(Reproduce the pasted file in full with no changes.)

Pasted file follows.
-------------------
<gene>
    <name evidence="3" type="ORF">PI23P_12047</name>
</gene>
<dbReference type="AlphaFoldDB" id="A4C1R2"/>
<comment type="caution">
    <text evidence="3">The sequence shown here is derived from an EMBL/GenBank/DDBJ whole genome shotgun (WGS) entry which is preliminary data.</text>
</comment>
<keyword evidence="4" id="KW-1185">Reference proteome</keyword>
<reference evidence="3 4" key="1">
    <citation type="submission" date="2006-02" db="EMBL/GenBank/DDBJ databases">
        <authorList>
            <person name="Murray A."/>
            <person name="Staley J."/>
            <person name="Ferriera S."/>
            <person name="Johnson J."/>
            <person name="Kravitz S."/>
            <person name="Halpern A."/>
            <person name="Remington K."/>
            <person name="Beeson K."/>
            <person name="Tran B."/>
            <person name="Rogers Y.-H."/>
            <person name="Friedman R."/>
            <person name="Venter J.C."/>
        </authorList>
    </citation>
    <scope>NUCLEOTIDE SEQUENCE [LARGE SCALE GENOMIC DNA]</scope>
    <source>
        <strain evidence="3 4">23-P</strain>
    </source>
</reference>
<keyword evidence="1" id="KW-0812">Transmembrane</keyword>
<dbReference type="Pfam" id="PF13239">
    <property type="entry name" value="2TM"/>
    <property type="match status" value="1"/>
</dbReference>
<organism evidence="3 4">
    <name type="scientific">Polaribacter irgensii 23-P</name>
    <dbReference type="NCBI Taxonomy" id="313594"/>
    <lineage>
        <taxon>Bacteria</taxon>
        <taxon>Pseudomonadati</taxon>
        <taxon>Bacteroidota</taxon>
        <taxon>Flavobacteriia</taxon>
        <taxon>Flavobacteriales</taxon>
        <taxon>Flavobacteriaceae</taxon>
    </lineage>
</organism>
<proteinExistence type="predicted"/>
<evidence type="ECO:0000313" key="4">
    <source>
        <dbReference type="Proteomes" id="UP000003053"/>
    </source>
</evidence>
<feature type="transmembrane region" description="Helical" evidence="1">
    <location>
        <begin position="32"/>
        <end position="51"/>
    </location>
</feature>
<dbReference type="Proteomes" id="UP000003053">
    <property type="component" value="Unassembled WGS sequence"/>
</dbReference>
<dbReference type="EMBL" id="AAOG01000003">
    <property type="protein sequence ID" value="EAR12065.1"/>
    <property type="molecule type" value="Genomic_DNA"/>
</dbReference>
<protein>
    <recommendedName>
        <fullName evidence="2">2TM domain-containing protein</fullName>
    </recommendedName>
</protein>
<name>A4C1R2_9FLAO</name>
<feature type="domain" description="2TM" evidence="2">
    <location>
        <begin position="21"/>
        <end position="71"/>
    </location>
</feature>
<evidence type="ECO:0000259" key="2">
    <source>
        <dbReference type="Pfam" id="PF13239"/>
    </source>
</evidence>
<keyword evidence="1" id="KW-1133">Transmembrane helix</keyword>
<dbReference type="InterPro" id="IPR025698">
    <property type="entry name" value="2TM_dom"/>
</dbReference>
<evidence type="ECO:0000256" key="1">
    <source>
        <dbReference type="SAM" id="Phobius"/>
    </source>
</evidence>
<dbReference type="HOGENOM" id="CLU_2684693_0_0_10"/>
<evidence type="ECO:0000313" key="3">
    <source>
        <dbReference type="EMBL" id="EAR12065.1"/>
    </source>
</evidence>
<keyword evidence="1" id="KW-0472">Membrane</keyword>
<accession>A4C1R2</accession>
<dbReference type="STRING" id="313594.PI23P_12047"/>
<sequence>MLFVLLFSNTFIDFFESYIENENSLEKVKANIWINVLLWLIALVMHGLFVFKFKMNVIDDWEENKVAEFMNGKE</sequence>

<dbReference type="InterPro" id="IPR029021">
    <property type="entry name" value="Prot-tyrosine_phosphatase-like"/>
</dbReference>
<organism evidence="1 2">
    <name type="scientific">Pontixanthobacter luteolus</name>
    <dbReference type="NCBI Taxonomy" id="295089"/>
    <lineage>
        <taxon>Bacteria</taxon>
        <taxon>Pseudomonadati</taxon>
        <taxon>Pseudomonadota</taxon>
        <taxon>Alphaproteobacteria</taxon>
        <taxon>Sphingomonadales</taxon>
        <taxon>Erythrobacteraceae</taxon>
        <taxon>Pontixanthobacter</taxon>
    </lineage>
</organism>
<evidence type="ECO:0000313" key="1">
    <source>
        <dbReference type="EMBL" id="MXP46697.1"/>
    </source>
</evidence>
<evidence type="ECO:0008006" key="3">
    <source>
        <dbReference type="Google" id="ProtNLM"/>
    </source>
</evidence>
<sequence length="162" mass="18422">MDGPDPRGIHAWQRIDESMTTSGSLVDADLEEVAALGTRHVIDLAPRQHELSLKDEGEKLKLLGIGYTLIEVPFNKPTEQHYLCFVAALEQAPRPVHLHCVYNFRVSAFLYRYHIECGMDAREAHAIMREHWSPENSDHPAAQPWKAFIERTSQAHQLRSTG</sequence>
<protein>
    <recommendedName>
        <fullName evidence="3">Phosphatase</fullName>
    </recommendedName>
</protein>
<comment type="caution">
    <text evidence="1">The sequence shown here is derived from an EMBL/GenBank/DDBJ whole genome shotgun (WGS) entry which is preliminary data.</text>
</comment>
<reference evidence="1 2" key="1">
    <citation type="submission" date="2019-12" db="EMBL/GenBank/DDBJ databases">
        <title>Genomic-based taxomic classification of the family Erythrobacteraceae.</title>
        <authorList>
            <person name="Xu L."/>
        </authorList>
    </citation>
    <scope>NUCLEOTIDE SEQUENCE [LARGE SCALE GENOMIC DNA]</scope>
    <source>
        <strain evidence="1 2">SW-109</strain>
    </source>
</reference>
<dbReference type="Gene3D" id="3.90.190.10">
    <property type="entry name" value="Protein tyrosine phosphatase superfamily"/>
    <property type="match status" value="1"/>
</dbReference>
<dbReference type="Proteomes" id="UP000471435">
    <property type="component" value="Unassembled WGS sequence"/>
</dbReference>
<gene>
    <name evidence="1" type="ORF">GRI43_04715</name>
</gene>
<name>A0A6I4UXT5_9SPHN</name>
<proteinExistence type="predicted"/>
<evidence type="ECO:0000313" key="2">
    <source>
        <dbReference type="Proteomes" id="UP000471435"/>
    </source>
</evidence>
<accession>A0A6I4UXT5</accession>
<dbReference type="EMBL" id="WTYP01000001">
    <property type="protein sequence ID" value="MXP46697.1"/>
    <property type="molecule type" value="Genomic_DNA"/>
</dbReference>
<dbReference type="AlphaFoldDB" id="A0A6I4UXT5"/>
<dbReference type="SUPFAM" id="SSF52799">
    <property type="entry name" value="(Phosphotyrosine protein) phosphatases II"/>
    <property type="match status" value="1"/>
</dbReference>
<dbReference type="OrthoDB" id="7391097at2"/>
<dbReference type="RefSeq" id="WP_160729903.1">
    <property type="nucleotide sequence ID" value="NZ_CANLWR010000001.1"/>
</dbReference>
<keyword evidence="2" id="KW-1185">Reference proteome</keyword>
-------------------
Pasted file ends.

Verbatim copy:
<gene>
    <name evidence="3" type="ORF">PI23P_12047</name>
</gene>
<dbReference type="AlphaFoldDB" id="A4C1R2"/>
<comment type="caution">
    <text evidence="3">The sequence shown here is derived from an EMBL/GenBank/DDBJ whole genome shotgun (WGS) entry which is preliminary data.</text>
</comment>
<keyword evidence="4" id="KW-1185">Reference proteome</keyword>
<reference evidence="3 4" key="1">
    <citation type="submission" date="2006-02" db="EMBL/GenBank/DDBJ databases">
        <authorList>
            <person name="Murray A."/>
            <person name="Staley J."/>
            <person name="Ferriera S."/>
            <person name="Johnson J."/>
            <person name="Kravitz S."/>
            <person name="Halpern A."/>
            <person name="Remington K."/>
            <person name="Beeson K."/>
            <person name="Tran B."/>
            <person name="Rogers Y.-H."/>
            <person name="Friedman R."/>
            <person name="Venter J.C."/>
        </authorList>
    </citation>
    <scope>NUCLEOTIDE SEQUENCE [LARGE SCALE GENOMIC DNA]</scope>
    <source>
        <strain evidence="3 4">23-P</strain>
    </source>
</reference>
<keyword evidence="1" id="KW-0812">Transmembrane</keyword>
<dbReference type="Pfam" id="PF13239">
    <property type="entry name" value="2TM"/>
    <property type="match status" value="1"/>
</dbReference>
<organism evidence="3 4">
    <name type="scientific">Polaribacter irgensii 23-P</name>
    <dbReference type="NCBI Taxonomy" id="313594"/>
    <lineage>
        <taxon>Bacteria</taxon>
        <taxon>Pseudomonadati</taxon>
        <taxon>Bacteroidota</taxon>
        <taxon>Flavobacteriia</taxon>
        <taxon>Flavobacteriales</taxon>
        <taxon>Flavobacteriaceae</taxon>
    </lineage>
</organism>
<proteinExistence type="predicted"/>
<evidence type="ECO:0000313" key="4">
    <source>
        <dbReference type="Proteomes" id="UP000003053"/>
    </source>
</evidence>
<feature type="transmembrane region" description="Helical" evidence="1">
    <location>
        <begin position="32"/>
        <end position="51"/>
    </location>
</feature>
<dbReference type="Proteomes" id="UP000003053">
    <property type="component" value="Unassembled WGS sequence"/>
</dbReference>
<dbReference type="EMBL" id="AAOG01000003">
    <property type="protein sequence ID" value="EAR12065.1"/>
    <property type="molecule type" value="Genomic_DNA"/>
</dbReference>
<protein>
    <recommendedName>
        <fullName evidence="2">2TM domain-containing protein</fullName>
    </recommendedName>
</protein>
<name>A4C1R2_9FLAO</name>
<feature type="domain" description="2TM" evidence="2">
    <location>
        <begin position="21"/>
        <end position="71"/>
    </location>
</feature>
<evidence type="ECO:0000259" key="2">
    <source>
        <dbReference type="Pfam" id="PF13239"/>
    </source>
</evidence>
<keyword evidence="1" id="KW-1133">Transmembrane helix</keyword>
<dbReference type="InterPro" id="IPR025698">
    <property type="entry name" value="2TM_dom"/>
</dbReference>
<evidence type="ECO:0000256" key="1">
    <source>
        <dbReference type="SAM" id="Phobius"/>
    </source>
</evidence>
<dbReference type="HOGENOM" id="CLU_2684693_0_0_10"/>
<evidence type="ECO:0000313" key="3">
    <source>
        <dbReference type="EMBL" id="EAR12065.1"/>
    </source>
</evidence>
<keyword evidence="1" id="KW-0472">Membrane</keyword>
<accession>A4C1R2</accession>
<dbReference type="STRING" id="313594.PI23P_12047"/>
<sequence>MLFVLLFSNTFIDFFESYIENENSLEKVKANIWINVLLWLIALVMHGLFVFKFKMNVIDDWEENKVAEFMNGKE</sequence>

<dbReference type="InterPro" id="IPR029021">
    <property type="entry name" value="Prot-tyrosine_phosphatase-like"/>
</dbReference>
<organism evidence="1 2">
    <name type="scientific">Pontixanthobacter luteolus</name>
    <dbReference type="NCBI Taxonomy" id="295089"/>
    <lineage>
        <taxon>Bacteria</taxon>
        <taxon>Pseudomonadati</taxon>
        <taxon>Pseudomonadota</taxon>
        <taxon>Alphaproteobacteria</taxon>
        <taxon>Sphingomonadales</taxon>
        <taxon>Erythrobacteraceae</taxon>
        <taxon>Pontixanthobacter</taxon>
    </lineage>
</organism>
<evidence type="ECO:0000313" key="1">
    <source>
        <dbReference type="EMBL" id="MXP46697.1"/>
    </source>
</evidence>
<evidence type="ECO:0008006" key="3">
    <source>
        <dbReference type="Google" id="ProtNLM"/>
    </source>
</evidence>
<sequence length="162" mass="18422">MDGPDPRGIHAWQRIDESMTTSGSLVDADLEEVAALGTRHVIDLAPRQHELSLKDEGEKLKLLGIGYTLIEVPFNKPTEQHYLCFVAALEQAPRPVHLHCVYNFRVSAFLYRYHIECGMDAREAHAIMREHWSPENSDHPAAQPWKAFIERTSQAHQLRSTG</sequence>
<protein>
    <recommendedName>
        <fullName evidence="3">Phosphatase</fullName>
    </recommendedName>
</protein>
<comment type="caution">
    <text evidence="1">The sequence shown here is derived from an EMBL/GenBank/DDBJ whole genome shotgun (WGS) entry which is preliminary data.</text>
</comment>
<reference evidence="1 2" key="1">
    <citation type="submission" date="2019-12" db="EMBL/GenBank/DDBJ databases">
        <title>Genomic-based taxomic classification of the family Erythrobacteraceae.</title>
        <authorList>
            <person name="Xu L."/>
        </authorList>
    </citation>
    <scope>NUCLEOTIDE SEQUENCE [LARGE SCALE GENOMIC DNA]</scope>
    <source>
        <strain evidence="1 2">SW-109</strain>
    </source>
</reference>
<dbReference type="Gene3D" id="3.90.190.10">
    <property type="entry name" value="Protein tyrosine phosphatase superfamily"/>
    <property type="match status" value="1"/>
</dbReference>
<dbReference type="Proteomes" id="UP000471435">
    <property type="component" value="Unassembled WGS sequence"/>
</dbReference>
<gene>
    <name evidence="1" type="ORF">GRI43_04715</name>
</gene>
<name>A0A6I4UXT5_9SPHN</name>
<proteinExistence type="predicted"/>
<evidence type="ECO:0000313" key="2">
    <source>
        <dbReference type="Proteomes" id="UP000471435"/>
    </source>
</evidence>
<accession>A0A6I4UXT5</accession>
<dbReference type="EMBL" id="WTYP01000001">
    <property type="protein sequence ID" value="MXP46697.1"/>
    <property type="molecule type" value="Genomic_DNA"/>
</dbReference>
<dbReference type="AlphaFoldDB" id="A0A6I4UXT5"/>
<dbReference type="SUPFAM" id="SSF52799">
    <property type="entry name" value="(Phosphotyrosine protein) phosphatases II"/>
    <property type="match status" value="1"/>
</dbReference>
<dbReference type="OrthoDB" id="7391097at2"/>
<dbReference type="RefSeq" id="WP_160729903.1">
    <property type="nucleotide sequence ID" value="NZ_CANLWR010000001.1"/>
</dbReference>
<keyword evidence="2" id="KW-1185">Reference proteome</keyword>